Case Studies Across Multiple Institutions
Understanding the role of mutations and biomarker testing in GIST is one of most important things that GIST patients need to learn. Knowing the driving force behind each individual’s tumors is not just important, it is critical. In this webinar, you will hear case study presentations from three top sarcoma institutions that demonstrate the value of biomarker testing. A Question & Answer session will follow the presentations.
Prapassorn Thirasastr, MD, MSc
Post doctorate Fellow
Sarcoma Medical Oncology Department
The University of Texas MD Anderson Cancer Center, Texas
Dr. Thirasastr graduated from faculty of medicine, Chulalongkorn University in Bangkok, Thailand. She had trained at King Chulalongkorn Memorial Hospital, Bangkok, Thailand for 6 years and received board certification in both Internal Medicine and Medical Oncology. Also, she had awarded a Higher Graduate Diploma of Clinical Sciences and Master of Sciences degree from Chulalongkorn University in 2016 and 2018, respectively. Dr. Thirasastr had practiced as a medical oncologist in Thailand for 2 years before joining post-doctoral research program in MD Anderson Cancer Center under Dr. Neeta Somaiah, an Associate Professor of Sarcoma Medical Oncology and Deputy Chair in Division of Cancer Medicine at University of Texas MD Anderson Cancer Center, as her Mentor.Currently her researches focus on sarcoma, especially liposarcoma, and GISTs and she has engaged in both clinical and basic science research projects.
Steven Bialick, DO
Sylvester Comprehensive Cancer Center, Miami
Steve Bialick, DO is a second-year hematology/oncology fellow at Jackson Memorial Hospital and the University of Miami/Sylvester Comprehensive Cancer Center in Miami, FL. He completed his internal medicine residency within the University of Pennsylvania Health System before working as a hematologic malignancy hospitalist at the Hospital of the University of Pennsylvania in Philadelphia, PA. He is now completing his oncology training with a focus on solid tumor malignancies, specifically soft tissue and bone sarcomas. His research interests include hereditary cancer predisposition syndromes, circulating tumor DNA and its role in guiding targeted therapies, and the role of DNA damage repair pathways in sarcomas.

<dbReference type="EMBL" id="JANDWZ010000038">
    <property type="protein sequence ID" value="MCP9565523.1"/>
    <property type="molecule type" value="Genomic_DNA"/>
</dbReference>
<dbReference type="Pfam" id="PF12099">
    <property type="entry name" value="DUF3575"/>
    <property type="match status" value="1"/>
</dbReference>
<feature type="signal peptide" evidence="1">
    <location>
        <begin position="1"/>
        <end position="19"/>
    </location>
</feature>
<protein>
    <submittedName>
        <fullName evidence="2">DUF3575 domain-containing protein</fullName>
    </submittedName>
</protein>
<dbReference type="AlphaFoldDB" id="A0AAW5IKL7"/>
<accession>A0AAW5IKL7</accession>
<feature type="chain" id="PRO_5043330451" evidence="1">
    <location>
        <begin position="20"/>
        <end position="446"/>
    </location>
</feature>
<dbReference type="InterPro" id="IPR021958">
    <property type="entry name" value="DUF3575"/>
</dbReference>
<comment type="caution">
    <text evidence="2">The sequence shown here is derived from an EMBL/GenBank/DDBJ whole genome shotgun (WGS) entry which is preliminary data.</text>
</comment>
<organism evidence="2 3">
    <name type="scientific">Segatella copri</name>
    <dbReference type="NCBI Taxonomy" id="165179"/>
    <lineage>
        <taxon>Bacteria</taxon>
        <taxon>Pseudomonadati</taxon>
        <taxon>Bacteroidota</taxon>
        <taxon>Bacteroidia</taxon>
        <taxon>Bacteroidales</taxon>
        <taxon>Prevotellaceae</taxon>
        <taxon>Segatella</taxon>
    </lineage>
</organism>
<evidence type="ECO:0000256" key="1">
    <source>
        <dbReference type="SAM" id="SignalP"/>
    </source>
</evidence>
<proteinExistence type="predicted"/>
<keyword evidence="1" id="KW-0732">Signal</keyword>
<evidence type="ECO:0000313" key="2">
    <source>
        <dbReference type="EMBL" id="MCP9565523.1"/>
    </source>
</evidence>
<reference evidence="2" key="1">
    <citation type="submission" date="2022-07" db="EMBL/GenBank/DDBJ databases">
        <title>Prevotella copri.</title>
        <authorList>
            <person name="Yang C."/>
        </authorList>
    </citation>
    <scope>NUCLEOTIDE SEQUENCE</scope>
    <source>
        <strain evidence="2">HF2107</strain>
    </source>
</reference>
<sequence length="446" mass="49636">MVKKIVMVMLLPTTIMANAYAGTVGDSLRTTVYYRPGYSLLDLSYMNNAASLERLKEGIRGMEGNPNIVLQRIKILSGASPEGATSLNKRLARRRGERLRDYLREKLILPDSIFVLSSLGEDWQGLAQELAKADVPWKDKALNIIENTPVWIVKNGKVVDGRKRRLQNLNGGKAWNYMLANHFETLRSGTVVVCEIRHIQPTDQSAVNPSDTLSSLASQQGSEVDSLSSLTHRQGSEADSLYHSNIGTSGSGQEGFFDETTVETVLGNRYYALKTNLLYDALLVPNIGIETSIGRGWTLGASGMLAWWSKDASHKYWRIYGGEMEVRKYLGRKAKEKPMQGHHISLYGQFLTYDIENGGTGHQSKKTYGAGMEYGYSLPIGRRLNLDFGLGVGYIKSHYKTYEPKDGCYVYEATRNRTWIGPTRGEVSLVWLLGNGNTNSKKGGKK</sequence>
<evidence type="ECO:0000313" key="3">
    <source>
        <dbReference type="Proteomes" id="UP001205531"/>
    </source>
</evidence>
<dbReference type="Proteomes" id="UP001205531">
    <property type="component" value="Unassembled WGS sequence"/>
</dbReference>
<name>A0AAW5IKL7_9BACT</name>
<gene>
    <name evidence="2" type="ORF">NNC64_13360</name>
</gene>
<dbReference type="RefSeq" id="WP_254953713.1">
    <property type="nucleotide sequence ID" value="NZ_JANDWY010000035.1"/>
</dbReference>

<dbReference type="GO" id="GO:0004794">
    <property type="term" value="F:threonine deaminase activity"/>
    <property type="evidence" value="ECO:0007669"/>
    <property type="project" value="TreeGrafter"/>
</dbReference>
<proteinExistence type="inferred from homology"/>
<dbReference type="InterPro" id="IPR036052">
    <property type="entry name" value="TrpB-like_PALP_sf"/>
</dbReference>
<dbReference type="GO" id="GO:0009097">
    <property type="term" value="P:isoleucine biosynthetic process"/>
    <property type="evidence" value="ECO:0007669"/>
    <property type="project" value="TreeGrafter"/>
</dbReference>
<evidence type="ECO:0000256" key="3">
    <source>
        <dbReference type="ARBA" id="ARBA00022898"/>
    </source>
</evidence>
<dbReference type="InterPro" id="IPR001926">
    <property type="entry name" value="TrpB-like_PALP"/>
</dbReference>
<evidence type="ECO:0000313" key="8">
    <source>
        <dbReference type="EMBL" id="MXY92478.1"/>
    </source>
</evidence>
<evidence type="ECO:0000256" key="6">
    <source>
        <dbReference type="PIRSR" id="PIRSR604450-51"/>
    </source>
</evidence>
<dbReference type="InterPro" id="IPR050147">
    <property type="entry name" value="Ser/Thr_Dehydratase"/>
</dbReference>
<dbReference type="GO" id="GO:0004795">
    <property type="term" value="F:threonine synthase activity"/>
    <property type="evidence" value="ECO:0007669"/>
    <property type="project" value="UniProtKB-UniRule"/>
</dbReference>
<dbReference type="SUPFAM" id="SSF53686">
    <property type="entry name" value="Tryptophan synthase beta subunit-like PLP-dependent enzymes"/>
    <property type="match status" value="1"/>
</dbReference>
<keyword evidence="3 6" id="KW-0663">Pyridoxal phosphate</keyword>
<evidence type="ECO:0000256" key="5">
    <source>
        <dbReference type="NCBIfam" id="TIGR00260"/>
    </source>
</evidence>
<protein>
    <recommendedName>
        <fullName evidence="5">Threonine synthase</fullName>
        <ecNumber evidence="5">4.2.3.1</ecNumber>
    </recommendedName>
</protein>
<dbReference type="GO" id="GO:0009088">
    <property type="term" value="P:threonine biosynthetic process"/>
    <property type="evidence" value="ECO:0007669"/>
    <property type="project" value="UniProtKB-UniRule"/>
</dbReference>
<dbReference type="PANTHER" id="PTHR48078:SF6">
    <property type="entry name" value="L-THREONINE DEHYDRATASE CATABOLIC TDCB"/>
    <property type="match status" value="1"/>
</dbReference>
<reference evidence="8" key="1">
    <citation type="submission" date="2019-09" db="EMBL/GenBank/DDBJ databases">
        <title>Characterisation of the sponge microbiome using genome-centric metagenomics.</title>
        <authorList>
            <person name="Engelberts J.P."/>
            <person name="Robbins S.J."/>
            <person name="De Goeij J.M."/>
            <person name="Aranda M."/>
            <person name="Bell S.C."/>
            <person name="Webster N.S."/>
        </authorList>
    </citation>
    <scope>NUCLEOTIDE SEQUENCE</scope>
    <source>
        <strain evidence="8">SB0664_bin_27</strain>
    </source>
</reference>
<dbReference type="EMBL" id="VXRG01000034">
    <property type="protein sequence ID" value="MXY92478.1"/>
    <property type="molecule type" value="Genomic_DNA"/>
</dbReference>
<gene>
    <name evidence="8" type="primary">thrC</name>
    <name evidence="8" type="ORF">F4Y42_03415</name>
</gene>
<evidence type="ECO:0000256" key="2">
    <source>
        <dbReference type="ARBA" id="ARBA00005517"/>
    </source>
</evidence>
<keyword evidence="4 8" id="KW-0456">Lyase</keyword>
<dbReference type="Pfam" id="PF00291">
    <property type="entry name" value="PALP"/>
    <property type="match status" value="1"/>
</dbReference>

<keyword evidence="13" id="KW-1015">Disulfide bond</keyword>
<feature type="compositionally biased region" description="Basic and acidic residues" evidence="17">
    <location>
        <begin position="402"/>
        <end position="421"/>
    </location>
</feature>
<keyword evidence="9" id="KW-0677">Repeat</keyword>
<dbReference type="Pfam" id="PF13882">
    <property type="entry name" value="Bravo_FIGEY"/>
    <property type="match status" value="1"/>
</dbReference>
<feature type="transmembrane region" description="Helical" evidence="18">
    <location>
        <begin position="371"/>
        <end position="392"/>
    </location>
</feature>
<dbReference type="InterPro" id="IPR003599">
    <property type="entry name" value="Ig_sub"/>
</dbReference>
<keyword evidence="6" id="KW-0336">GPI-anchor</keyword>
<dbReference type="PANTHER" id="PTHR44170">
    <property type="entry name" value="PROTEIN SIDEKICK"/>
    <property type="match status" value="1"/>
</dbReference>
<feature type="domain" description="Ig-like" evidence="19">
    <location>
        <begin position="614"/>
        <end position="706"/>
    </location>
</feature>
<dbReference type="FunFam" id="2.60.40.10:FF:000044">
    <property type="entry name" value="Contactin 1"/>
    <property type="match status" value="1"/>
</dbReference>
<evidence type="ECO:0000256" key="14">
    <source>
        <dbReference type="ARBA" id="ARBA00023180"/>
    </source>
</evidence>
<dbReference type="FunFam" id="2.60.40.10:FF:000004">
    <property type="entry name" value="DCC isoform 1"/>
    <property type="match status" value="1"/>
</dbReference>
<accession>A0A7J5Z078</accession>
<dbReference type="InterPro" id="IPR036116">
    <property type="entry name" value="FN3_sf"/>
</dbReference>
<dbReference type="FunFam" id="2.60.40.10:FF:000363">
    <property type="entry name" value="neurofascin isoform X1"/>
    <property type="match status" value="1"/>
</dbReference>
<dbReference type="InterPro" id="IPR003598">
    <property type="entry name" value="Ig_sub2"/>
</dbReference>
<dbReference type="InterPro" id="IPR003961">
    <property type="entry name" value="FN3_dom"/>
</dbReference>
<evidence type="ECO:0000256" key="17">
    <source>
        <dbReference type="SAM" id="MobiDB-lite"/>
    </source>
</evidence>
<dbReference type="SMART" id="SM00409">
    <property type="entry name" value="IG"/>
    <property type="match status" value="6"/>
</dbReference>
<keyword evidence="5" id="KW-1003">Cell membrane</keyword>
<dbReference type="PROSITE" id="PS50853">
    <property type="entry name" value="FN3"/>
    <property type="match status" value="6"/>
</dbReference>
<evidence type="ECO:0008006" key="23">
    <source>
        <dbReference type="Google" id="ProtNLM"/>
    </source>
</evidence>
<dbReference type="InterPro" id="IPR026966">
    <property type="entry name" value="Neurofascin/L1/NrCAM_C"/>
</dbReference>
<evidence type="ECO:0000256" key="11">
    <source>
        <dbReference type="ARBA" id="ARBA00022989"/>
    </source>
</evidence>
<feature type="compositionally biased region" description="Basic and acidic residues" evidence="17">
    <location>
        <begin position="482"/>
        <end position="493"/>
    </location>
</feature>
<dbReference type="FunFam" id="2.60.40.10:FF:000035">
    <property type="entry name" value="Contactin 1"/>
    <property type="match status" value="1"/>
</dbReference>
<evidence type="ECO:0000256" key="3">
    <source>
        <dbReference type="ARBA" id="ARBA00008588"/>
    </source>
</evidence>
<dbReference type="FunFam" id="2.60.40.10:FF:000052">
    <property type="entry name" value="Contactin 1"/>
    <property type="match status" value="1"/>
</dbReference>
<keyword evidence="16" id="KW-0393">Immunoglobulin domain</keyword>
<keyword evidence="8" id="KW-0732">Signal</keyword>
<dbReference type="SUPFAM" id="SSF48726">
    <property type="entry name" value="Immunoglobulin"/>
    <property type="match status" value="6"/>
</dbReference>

Dr. Dixon Dorand, MD, PhD
Vanderbilt University Medical Center
Dr. R. Dixon Dorand, Jr., MD, PhD completed his graduate studies at Case Western Reserve University in Cleveland, OH. His research with Dr. Alex Huang, MD, PhD at Rainbow Babies and Children’s Hospital focused on understanding the mechanisms regulating immune therapy in adolescent and young adult cancers. Specifically, he investigated the signaling pathways that alter gene expression involved in regulating responses to immune checkpoint therapy as well as the role of nanoparticles for drug delivery. After graduation, he enrolled in the Physician Scientist Training Program at Vanderbilt University Medical Center where he completed his internal medicine residency training.
Dr. Dorand is currently completing his medical oncology fellowship in the Molecular and Genetic Epidemiology of Cancer program at Vanderbilt Ingram Cancer Center (VICC). He works in the laboratory of Dr. Ben H. Park, MD, PhD where he uses a basic science approach to interrogate how mutations that regulate genetic machinery can be manipulated for therapeutic benefit. He also uses genetic profiling to determine which tumor mutations contribute to chemotherapy resistance in sarcomas. Clinically, he collaborates with Dr. Elizabeth Davis, MD & Dr. Vicki Keedy, MD at VICC to characterize mutations in patient tumor samples in GIST and other sarcoma types that may provide new therapeutic targets. He hopes to pursue a career focused on GIST and other soft tissue & bone sarcomas once he completes his formal training.